In the heart of Tokyo on a March afternoon, Akitsugu Yamamoto, clean-cut and clad in a dark business suit, is looking for a job at an employment agency whose name translates as New Grad Hello Work.
In a couple of days, Yamamoto, 27, will be leaving Waseda University, one of Japan’s top educational institutions, with a graduate degree in public management — and no job offers, Bloomberg Markets will report in its August issue.
More from the August issue of Bloomberg Markets:
He’s spent the past 2 1/2 years looking for work. He even stayed in school an extra year, hoping something would turn up. He filled out about 100 job applications. He dressed up for 40 or so interviews. Nothing came his way — not then and not now as he leaves New Grad Hello Work.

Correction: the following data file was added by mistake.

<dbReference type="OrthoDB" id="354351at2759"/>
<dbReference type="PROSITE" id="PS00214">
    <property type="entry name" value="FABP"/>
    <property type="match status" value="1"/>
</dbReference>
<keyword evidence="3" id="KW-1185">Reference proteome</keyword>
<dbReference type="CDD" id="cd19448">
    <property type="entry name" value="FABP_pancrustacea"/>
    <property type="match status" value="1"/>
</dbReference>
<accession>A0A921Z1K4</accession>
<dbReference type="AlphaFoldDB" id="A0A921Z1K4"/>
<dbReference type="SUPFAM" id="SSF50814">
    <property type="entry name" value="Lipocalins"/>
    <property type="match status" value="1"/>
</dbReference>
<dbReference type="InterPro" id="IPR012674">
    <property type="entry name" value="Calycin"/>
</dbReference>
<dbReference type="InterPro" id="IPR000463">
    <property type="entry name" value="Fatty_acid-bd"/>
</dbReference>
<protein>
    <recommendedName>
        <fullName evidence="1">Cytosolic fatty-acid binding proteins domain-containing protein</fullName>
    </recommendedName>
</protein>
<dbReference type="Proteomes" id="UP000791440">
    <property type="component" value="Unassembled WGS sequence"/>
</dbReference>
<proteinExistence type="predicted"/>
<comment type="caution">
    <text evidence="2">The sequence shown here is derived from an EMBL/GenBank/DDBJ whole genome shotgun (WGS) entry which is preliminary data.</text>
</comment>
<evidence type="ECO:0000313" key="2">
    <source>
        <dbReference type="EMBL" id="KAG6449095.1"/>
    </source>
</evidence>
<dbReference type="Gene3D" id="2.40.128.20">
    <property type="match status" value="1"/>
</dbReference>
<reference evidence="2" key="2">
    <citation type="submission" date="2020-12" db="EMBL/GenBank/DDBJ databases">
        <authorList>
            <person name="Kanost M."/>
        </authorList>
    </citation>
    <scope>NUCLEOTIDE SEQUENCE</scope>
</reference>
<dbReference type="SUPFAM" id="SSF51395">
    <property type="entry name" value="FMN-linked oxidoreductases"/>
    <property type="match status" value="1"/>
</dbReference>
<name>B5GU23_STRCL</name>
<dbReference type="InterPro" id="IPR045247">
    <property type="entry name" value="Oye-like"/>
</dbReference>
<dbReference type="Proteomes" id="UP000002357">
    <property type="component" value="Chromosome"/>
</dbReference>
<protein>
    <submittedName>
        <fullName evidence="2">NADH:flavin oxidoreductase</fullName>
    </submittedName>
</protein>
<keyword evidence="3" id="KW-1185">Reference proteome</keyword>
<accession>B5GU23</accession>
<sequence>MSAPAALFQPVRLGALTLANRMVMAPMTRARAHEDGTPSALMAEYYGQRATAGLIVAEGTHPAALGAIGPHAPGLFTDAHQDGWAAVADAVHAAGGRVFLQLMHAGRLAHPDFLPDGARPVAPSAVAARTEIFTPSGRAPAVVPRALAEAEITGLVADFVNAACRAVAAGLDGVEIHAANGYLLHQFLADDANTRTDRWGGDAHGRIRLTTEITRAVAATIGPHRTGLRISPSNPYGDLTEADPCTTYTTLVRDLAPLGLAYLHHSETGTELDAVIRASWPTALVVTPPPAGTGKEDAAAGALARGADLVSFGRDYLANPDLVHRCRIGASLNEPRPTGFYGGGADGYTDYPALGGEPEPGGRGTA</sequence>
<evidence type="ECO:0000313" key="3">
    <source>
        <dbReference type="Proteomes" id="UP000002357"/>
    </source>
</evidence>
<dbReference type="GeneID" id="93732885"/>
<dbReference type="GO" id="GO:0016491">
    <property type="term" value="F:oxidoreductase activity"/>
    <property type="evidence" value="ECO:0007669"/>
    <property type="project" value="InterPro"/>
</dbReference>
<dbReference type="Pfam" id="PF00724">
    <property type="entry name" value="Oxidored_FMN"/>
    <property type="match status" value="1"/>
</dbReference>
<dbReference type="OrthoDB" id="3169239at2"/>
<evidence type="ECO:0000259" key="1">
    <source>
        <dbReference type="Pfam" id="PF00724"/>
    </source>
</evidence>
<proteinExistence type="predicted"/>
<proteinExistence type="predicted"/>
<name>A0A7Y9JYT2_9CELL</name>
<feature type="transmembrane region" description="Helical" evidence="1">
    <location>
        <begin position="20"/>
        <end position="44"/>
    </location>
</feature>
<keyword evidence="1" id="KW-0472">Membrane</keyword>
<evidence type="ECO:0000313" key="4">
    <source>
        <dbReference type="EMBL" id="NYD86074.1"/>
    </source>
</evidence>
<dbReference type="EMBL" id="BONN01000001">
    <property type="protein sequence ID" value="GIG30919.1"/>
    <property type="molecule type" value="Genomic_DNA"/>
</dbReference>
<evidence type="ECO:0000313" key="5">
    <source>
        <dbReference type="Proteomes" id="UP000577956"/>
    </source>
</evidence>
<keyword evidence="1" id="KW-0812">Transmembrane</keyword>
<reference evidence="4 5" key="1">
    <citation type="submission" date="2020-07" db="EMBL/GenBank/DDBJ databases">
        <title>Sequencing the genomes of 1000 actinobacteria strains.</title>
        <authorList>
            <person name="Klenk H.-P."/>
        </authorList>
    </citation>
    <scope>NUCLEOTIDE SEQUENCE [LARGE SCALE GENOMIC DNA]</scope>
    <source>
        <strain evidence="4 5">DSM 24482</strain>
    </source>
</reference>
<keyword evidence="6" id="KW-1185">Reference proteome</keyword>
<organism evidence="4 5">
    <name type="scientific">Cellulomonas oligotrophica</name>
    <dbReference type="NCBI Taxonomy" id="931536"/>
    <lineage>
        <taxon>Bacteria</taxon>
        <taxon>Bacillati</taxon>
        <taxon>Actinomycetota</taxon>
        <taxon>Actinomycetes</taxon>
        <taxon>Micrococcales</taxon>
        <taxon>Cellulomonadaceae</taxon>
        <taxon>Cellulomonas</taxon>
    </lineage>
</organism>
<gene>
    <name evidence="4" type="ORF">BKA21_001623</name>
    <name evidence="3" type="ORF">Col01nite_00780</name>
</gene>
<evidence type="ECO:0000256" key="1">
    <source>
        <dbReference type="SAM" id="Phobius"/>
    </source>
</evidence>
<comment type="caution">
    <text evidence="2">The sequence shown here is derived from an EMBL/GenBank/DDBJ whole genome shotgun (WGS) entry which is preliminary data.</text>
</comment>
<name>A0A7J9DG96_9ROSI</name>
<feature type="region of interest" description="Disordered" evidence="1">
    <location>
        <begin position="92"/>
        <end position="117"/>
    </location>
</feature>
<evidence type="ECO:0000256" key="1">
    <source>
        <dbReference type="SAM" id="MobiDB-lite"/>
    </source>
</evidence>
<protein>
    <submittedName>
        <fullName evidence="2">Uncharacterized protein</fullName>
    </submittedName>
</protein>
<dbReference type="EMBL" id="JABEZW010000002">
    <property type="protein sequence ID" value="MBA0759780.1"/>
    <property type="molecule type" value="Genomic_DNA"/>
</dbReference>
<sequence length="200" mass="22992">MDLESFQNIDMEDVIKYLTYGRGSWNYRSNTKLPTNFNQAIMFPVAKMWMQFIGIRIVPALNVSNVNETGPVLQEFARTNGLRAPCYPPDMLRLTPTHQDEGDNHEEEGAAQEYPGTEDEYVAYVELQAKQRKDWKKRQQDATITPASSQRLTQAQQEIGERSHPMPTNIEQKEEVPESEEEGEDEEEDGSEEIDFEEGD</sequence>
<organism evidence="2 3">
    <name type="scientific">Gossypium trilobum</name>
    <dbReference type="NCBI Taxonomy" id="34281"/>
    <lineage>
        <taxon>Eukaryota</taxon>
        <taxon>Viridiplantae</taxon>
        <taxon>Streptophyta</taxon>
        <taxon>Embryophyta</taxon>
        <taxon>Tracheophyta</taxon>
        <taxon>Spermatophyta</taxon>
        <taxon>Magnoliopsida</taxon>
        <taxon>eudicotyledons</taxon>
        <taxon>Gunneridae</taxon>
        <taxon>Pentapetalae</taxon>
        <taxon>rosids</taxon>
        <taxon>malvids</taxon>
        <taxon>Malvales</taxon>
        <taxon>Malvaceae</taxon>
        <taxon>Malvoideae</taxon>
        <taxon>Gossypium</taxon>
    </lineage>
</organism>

“It’s really grim,” Yamamoto says.
Yamamoto has known little but bleakness during Japan’s so-called lost decades, which began when a real estate and stock price bubble popped in the early 1990s and the Bank of Japanlifted short-term interest rates to 6 percent. For two decades, Japan’s economy stagnated even as interest rates fell virtually to zero.
It was already in bad shape when Yamamoto was growing up. Then came the beginning of the global financial crisis in 2008, followed in 2011 by the earthquake and tsunami and the resulting Fukushima nuclear accident.
“I got hit by the tough years,” he says.